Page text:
Tuesday, November 30, 2010

Prepare Ye...

It occurred to me today, as I looked over my blog post from last night, that the Advent connection in my words might not have made sense to anyone but me. For those of you who didn't catch the link, which I admit was a bit fuzzy, I'll explain.

Advent is a season all about preparation. And most of the time, we think that preparation is about what we're doing, how we're preparing to celebrate the birth of Christ, how we're preparing for Christ's return. But I think it also gives us a chance to think about how God is preparing us.

John Wesley taught about the concept of prevenient grace, that is, the grace that God offers us before we even recognize God's existence. We usually talk about it in terms of salvation: prevenient grace is God reaching out to us in love, drawing us toward Godself continually until we recognize and respond to that action. But I believe that God's prevenient grace is always at work in our lives, shaping, preparing, and calling us in different ways. Most of the time, we don't recognize how God's prevenient grace has been at work until later. It's much easier to recognize what God has been up to in hindsight than it is to identify God's fingerprints in the moment.

I've been trolling my catalogue of experiences lately as part of my discernment, looking for the ways God may have been preparing me for the call I think I'm discerning. Now, don't panic, I'm not talking about a change of appointment soon. But I think everyone whose vocation is pastoral ministry (and probably all Christians, actually) should be trying to figure out how God is leading them. So, I'm working on that sort of discernment. And I believe that my feminism may be part of the way God has been preparing me to serve, not only where I am now, but in future ministry settings.

So this season, I'm not just trying to prepare myself, I'm also trying to pay attention to how God is and has been preparing me. That's what some of my pondering of faith and feminism has been about, and it will explain in advance if I start rambling about things that don't seem to relate to Advent. (Oh, and it also gives me free reign to blog about whatever I'm thinking, without worrying too much about connecting to this season. SCORE!)

Monday, November 29, 2010

This Book Is Not Pink

This evening I was headed to hang out with a friend, so I grabbed the first T-shirt my hand landed on in my closet and threw on a hoodie over it. It wasn't until I was getting ready for bed and tugged the hoodie off that I realized I was wearing my feminism T-shirt.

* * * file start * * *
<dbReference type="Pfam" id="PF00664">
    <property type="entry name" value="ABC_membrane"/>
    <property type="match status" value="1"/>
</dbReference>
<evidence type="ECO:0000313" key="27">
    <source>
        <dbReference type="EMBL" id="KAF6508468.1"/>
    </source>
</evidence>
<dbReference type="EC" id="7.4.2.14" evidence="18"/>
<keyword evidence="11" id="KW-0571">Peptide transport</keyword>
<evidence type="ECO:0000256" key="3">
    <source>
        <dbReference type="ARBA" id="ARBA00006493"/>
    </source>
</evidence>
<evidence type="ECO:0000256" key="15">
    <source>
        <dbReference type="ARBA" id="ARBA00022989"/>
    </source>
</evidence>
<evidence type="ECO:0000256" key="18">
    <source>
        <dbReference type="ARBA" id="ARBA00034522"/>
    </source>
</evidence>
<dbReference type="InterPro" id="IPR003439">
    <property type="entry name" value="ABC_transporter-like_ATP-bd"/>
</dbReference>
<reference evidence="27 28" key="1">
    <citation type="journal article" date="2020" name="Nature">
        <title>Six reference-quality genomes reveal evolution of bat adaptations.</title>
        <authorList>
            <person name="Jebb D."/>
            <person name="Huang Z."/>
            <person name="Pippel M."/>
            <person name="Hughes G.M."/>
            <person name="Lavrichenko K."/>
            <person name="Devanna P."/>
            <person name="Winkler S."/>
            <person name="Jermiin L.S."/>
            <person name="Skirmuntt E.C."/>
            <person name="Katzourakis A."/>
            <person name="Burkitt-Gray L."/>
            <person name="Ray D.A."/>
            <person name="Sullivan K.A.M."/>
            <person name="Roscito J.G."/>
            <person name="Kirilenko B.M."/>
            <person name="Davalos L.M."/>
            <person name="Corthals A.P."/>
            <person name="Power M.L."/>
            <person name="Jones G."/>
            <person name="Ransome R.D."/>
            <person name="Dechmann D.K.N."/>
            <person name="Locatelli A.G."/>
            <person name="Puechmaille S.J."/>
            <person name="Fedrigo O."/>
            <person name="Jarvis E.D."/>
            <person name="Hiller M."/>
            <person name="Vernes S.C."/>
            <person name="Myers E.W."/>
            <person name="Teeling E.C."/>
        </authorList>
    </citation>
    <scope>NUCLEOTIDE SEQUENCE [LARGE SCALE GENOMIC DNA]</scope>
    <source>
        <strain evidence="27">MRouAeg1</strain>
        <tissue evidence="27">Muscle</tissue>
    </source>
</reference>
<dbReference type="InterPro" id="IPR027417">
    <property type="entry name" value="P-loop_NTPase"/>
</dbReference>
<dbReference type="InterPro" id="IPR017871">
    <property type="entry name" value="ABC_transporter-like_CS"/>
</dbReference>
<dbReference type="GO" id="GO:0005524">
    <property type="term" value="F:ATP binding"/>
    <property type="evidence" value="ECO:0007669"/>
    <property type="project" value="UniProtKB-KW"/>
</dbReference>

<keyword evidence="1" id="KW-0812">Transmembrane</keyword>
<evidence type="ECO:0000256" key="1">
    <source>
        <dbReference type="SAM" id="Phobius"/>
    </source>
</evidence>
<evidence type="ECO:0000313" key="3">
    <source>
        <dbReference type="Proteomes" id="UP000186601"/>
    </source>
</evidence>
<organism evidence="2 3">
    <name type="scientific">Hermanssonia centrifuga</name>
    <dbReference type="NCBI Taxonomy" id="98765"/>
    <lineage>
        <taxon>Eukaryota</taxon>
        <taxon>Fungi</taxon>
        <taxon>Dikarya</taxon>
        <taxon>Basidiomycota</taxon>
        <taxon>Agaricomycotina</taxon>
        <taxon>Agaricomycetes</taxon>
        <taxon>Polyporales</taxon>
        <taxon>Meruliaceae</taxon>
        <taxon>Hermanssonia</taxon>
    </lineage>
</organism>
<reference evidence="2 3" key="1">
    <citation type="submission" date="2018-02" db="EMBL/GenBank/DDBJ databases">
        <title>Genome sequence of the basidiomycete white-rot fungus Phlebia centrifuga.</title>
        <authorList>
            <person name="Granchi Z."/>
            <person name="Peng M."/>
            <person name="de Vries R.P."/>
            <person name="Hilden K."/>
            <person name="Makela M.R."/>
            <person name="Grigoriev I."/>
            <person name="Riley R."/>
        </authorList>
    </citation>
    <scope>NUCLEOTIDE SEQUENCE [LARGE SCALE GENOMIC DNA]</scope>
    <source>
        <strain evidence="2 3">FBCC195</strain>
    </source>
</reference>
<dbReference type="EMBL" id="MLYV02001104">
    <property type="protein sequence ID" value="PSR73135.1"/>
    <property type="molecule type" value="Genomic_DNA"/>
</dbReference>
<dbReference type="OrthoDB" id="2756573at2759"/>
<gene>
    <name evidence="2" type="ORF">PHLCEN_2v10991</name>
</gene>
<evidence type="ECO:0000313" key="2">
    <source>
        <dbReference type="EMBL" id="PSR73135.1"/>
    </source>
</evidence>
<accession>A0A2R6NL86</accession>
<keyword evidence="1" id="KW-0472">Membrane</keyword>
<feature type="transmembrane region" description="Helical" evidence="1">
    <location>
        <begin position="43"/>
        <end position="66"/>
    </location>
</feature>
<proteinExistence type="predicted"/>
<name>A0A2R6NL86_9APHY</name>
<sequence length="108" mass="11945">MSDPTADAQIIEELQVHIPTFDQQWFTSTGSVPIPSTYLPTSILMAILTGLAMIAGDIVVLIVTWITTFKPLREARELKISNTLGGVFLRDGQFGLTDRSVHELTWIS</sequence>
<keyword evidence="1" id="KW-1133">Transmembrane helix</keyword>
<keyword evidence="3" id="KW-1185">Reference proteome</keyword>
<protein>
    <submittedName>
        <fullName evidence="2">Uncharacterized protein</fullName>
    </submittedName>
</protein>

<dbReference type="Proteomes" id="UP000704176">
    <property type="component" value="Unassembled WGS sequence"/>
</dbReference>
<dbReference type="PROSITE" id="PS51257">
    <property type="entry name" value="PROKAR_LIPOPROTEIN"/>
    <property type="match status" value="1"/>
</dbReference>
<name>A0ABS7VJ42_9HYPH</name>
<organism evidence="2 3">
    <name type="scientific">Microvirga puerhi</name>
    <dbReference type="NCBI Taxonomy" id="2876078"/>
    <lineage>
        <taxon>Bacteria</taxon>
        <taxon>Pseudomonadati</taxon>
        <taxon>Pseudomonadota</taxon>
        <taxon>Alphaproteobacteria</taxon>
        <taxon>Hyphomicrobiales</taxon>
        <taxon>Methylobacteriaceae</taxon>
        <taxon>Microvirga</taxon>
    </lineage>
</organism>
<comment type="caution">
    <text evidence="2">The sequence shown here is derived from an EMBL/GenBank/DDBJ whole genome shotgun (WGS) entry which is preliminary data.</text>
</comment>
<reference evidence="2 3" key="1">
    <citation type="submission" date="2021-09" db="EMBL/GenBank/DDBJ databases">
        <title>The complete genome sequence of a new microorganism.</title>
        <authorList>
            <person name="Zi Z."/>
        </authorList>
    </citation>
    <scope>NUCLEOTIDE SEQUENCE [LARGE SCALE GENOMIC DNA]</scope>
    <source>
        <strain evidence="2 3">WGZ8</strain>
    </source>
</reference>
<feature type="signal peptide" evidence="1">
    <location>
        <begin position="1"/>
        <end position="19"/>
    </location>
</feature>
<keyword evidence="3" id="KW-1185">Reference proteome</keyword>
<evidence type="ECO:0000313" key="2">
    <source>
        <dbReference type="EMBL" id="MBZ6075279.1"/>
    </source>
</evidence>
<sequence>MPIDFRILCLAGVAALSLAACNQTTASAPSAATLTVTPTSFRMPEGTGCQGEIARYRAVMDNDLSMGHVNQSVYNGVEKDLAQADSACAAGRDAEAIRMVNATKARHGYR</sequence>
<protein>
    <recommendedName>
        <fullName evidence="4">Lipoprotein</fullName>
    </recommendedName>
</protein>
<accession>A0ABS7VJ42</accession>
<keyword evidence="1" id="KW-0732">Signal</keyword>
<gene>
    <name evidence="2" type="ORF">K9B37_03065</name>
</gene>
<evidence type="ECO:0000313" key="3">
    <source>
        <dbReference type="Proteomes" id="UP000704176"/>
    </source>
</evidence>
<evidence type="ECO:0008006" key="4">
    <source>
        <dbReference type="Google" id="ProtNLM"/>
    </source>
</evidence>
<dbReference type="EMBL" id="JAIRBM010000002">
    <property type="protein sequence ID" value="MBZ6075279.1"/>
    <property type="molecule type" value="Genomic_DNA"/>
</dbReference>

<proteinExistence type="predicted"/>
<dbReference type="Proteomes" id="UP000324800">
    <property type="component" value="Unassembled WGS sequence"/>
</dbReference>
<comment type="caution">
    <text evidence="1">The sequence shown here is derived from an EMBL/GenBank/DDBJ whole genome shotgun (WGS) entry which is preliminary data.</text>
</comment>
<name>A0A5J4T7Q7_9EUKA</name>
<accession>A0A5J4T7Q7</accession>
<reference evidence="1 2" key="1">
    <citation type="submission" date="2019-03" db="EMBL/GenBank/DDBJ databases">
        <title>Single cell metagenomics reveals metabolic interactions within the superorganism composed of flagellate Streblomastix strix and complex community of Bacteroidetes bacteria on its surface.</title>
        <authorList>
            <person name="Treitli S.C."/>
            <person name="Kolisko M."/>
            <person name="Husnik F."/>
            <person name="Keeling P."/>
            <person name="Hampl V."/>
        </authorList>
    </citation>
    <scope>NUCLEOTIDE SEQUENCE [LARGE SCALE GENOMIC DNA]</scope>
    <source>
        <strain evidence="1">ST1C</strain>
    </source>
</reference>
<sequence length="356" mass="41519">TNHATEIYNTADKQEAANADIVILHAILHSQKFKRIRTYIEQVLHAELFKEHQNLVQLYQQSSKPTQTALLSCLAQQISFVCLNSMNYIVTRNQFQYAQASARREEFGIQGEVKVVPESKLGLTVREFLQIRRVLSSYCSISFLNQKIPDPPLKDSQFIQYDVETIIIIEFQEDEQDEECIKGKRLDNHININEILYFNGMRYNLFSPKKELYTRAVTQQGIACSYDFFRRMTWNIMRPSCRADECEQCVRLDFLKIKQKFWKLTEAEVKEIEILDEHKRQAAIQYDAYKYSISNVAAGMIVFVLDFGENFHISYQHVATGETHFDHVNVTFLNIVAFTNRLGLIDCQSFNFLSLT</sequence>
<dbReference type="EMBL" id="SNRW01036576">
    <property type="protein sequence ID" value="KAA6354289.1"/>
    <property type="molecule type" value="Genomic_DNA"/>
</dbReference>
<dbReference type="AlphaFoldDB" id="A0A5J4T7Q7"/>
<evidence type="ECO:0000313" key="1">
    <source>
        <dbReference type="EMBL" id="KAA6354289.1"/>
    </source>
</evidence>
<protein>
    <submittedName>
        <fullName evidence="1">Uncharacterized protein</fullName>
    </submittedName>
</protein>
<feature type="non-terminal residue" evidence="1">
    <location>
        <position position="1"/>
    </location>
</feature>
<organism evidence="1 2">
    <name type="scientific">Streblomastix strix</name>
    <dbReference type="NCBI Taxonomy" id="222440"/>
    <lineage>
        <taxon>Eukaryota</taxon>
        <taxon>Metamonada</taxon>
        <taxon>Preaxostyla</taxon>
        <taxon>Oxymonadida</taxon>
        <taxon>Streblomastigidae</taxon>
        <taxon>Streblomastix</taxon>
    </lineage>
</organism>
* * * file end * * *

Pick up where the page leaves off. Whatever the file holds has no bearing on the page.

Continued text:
I got the shirt in college, when I first started taking gender studies courses, when I was all fired up about shattering the glass ceiling and getting rid of the stigma around issues of sexual assault. I got the shirt when I first started experiencing the conflict between my gender studies classmates and the religion I so adored. I was just beginning to discern my call to ministry at that point, and I was nervous about how people would treat me.

When I told my classmates about my call and my aspirations to become an ordained pastor, they asked how I could be part of such a misogynistic institution. Why, they asked, would I want to work for people who had historically devalued women, and many of whom still pray to an angry father god saying "thank God I am not a woman"? I explained to them over and over again that the church had, at times, adopted harmful social trends, but that it was precisely my faith and the Bible that had taught me that God made all humans in God's image: male and female. I explained that I wasn't willing to surrender faith and Christianity to a history of misogyny, that I would stand up as a woman of faith and fight to make the church better. And, while they often did not share my faith or understand my decision, they respected me for it and affirmed me in pursuing it.

At the same time, I found myself debating gender issues with some of my more conservative friends. I brought up issues of rights and dignity and equality. And the discussions were civil and enlightening when they were purely academic. But when I told them I was called to ministry, most of them abruptly ended their contact with me, telling me I must be mistaken. Only one continued to talk to me, and he told me that he thought God might be calling women to ministry now because many men refuse to go. I was shocked to discover that he saw women as God's backup plan.

At that time in my life, when I was engaged in those debates, I was so impassioned. I'd wear my feminism shirt to church events just to push the envelope. It felt like rebelling, in a way, even though my church had no problem with women's ordination and, on the whole, was pretty good with gender issues.

I'm still a feminist, still passionate about gender issues, but it takes a different form now. I haven't worn my feminism T-shirt outside my apartment since I took this appointment. But I avoid masculine language for God and I try to bring different images for God into the life of the congregation. I've learned to tolerate being called cute as long as people still respect the authority my call gives me in the pulpit and around the meeting table. And I hope that women outside the church, feminists who see the church as patriarchal, misogynistic, and irrelevant, will see me, a young feminist woman in sanctioned leadership in the church, and will take a second look at faith. Maybe they'll see in me a counterbalance to the pink, gender-stereotyping books that dominate the religion sections in bookstores.

As I seek to live as both faithful and feminist in the local church, I read a lot of spiritual memoirs by women. I love them all, from the mystical words of Julian of Norwich and Theresa de Avila to Kathleen Norris and Anne Lamott and Lauren Winner. I admire both the strength and the deep faith they display in their writings, and I draw inspiration from them to stay strong. I also love that they are different: they don't follow the stereotype paths the pink faith-for-women books prescribe. They are authentic in their depictions of the struggles and messiness of life and faith.